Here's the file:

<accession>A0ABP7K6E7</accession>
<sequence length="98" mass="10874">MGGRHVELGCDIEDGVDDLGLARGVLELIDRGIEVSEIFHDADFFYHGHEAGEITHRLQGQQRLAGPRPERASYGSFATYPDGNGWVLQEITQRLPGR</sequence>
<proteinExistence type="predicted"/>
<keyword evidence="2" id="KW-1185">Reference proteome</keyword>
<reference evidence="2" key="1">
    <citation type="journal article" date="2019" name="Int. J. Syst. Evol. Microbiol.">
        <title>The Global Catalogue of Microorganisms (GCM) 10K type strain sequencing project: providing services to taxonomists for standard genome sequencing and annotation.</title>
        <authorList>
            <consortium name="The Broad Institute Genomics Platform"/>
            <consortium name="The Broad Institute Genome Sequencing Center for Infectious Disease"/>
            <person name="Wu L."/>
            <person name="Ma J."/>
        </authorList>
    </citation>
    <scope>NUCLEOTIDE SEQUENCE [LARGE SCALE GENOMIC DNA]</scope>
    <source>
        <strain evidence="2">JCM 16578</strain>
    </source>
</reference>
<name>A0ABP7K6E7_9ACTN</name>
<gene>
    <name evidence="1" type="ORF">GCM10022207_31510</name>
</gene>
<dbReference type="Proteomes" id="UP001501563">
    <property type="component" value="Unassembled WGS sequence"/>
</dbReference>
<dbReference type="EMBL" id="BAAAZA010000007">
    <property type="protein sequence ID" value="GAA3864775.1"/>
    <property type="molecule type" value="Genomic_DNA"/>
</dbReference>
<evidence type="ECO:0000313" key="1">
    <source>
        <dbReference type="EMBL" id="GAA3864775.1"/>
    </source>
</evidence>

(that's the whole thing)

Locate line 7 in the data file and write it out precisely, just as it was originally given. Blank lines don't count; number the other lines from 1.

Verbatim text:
        <title>The Global Catalogue of Microorganisms (GCM) 10K type strain sequencing project: providing services to taxonomists for standard genome sequencing and annotation.</title>